Thanks Emma for your reply.
I think waiting until Oct is to long for you. Certainly if your hitting 140 bpm at rest. Tell you what I would do - head off to A&E the next time it happens. Sorry but I wouldn't find that acceptable and it might push things forward a little quicker if you do.
Personally I'm still on the fence regarding Sotalol. I'll give it a few more day's to see how / if it works. I'm a little on edge at the moment regarding doubling the dose - however I'll wait another 3 or 4 days to see what effect it has.
If no joy I'll go in to 'pest' mode and be on the phone again to the doctors. I suggest you do the same - we only have one heart and it's very important to get things right with it.
Hope you get it sorted soon
I was told that when taking flecainide you should also have a beta blocker so I am on Flecainide 50mgs twice a day and bisprolol 1.25 mgs once a day. Hope you feel better soon
After a successful Cardioversion, Afib returned 2 weeks later. Increasing Sotalol gave me terrible side effects. Cardiologist wanted to change meds but it appears I have issues with most meds. He reduced Sotalol from 120 mgs. to 80 mgs. I added in Magnesium and other supplements which brought me to infrequent flutters. This was a better QOL for me. I too was concerned about too much Magnesium intake but read that only a small percentage is absorbed and the rest is lost in urine.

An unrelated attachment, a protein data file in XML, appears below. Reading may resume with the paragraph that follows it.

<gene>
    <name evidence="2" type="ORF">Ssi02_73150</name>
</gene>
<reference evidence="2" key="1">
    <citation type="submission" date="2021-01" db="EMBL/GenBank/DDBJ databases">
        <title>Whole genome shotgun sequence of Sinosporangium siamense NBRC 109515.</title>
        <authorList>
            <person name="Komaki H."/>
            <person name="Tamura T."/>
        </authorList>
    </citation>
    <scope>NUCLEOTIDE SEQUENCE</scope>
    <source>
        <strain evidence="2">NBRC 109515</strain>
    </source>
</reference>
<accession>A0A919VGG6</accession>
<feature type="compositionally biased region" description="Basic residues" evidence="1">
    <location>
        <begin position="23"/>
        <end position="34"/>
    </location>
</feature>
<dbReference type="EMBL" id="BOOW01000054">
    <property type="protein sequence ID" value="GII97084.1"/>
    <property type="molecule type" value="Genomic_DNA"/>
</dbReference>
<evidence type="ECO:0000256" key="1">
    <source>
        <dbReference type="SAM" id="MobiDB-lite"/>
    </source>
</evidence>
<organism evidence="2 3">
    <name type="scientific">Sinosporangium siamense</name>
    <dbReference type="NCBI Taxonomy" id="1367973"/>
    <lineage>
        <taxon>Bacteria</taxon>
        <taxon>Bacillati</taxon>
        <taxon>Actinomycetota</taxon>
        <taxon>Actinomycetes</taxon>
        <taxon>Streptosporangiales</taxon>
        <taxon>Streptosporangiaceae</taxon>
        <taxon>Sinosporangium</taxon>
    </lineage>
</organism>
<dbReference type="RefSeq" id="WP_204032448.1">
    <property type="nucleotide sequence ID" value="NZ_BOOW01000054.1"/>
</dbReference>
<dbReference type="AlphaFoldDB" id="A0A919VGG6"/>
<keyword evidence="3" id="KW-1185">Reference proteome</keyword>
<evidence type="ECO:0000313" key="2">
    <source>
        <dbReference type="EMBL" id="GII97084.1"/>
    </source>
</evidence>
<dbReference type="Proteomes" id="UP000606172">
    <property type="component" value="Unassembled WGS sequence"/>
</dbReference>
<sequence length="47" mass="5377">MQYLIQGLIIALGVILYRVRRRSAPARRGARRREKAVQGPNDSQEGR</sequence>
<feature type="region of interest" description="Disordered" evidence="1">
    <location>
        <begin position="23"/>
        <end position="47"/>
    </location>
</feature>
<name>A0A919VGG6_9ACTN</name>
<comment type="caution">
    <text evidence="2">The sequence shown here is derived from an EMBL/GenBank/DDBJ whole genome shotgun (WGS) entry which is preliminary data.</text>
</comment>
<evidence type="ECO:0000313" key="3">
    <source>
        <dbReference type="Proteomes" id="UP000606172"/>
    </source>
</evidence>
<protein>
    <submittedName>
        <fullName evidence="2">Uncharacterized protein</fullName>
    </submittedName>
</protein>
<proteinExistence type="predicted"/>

Hi Dee5165,So frustrating for you to have a Cardioversion and then for it to come back so quickly. I do believe the magnesium helps a great deal and interesting that increasing the sotalol for you made things worse. So just goes to show taking magnesium can help. I hope you continue to feel well.
Hello there, I am sorry to hear you feel down, if you would like any advice or support, please contact our patient services team at the A F Association. We also have many online helpful booklets and video presentations too heartrhythmalliance.org/afa...